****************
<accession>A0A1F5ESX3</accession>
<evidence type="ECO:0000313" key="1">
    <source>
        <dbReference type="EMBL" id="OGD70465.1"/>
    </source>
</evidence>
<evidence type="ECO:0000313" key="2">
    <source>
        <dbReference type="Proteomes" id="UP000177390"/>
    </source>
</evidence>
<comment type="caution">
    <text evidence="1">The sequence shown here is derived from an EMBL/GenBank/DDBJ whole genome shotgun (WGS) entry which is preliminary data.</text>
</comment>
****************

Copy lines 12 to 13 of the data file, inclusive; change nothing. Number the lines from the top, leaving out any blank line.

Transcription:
<comment type="caution">
    <text evidence="1">The sequence shown here is derived from an EMBL/GenBank/DDBJ whole genome shotgun (WGS) entry which is preliminary data.</text>